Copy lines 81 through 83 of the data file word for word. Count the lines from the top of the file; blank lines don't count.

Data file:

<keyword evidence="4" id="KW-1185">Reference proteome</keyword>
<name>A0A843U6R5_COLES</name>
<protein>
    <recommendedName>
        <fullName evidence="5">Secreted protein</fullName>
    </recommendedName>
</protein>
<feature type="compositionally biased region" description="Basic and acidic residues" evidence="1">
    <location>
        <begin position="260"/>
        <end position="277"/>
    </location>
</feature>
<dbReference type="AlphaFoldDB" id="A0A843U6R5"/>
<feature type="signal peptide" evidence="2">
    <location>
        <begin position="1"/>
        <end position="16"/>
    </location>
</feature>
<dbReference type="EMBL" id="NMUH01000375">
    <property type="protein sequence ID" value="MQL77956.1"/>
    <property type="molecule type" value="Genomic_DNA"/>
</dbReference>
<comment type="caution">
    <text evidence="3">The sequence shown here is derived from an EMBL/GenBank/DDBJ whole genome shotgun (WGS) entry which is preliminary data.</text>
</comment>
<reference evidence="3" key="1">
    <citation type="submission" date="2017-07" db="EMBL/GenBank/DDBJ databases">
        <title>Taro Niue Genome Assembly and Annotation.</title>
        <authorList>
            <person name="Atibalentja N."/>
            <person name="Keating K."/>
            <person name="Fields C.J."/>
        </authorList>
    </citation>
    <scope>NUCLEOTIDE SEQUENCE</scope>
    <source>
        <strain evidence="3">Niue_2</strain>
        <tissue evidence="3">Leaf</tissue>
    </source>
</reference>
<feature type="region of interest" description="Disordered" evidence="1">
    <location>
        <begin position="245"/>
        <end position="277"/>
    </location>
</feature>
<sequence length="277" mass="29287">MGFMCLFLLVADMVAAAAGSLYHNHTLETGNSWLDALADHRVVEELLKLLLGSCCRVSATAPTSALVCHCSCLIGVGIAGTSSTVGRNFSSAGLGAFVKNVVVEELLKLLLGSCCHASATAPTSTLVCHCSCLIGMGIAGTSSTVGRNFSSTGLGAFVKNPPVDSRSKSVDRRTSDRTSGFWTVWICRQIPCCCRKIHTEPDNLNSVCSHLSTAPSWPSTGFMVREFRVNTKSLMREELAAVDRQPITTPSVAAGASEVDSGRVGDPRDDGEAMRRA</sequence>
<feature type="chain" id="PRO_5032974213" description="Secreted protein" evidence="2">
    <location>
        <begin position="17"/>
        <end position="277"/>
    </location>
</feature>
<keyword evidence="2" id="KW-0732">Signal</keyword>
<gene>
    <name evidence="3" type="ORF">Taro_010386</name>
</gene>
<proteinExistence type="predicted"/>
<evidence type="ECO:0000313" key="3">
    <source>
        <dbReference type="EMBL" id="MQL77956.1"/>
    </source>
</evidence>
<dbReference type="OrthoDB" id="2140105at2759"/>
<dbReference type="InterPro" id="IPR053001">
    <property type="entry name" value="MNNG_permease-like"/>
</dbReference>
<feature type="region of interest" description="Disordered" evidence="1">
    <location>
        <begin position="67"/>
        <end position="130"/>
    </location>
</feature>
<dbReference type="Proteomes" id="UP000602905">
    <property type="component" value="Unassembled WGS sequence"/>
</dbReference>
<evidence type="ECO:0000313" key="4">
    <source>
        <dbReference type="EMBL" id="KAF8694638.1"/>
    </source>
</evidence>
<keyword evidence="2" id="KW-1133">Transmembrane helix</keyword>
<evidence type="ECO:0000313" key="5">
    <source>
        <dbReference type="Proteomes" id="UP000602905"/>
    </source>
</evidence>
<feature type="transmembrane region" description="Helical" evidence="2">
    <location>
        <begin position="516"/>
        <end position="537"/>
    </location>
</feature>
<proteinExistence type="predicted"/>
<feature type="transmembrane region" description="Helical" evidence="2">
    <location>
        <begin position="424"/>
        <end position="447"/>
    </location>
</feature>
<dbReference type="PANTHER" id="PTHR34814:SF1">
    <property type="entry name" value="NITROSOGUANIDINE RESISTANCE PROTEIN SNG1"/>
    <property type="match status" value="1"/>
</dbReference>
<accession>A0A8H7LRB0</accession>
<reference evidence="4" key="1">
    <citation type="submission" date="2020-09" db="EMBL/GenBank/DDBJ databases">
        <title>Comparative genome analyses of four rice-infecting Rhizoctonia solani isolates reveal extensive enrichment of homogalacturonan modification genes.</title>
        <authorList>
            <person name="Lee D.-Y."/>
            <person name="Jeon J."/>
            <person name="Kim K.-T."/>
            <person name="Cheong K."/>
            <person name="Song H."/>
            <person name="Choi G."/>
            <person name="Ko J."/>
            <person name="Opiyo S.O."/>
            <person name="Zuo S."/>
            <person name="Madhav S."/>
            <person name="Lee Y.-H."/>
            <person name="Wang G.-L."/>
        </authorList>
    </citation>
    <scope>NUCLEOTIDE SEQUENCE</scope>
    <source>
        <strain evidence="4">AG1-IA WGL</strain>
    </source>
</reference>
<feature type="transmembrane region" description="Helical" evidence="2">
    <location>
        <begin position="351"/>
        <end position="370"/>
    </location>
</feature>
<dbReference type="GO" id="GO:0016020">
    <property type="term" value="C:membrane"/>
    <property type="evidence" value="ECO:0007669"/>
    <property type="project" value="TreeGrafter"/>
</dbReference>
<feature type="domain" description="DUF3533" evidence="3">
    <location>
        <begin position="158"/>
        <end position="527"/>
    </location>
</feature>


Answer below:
        <dbReference type="EMBL" id="KAF8694638.1"/>
    </source>
</evidence>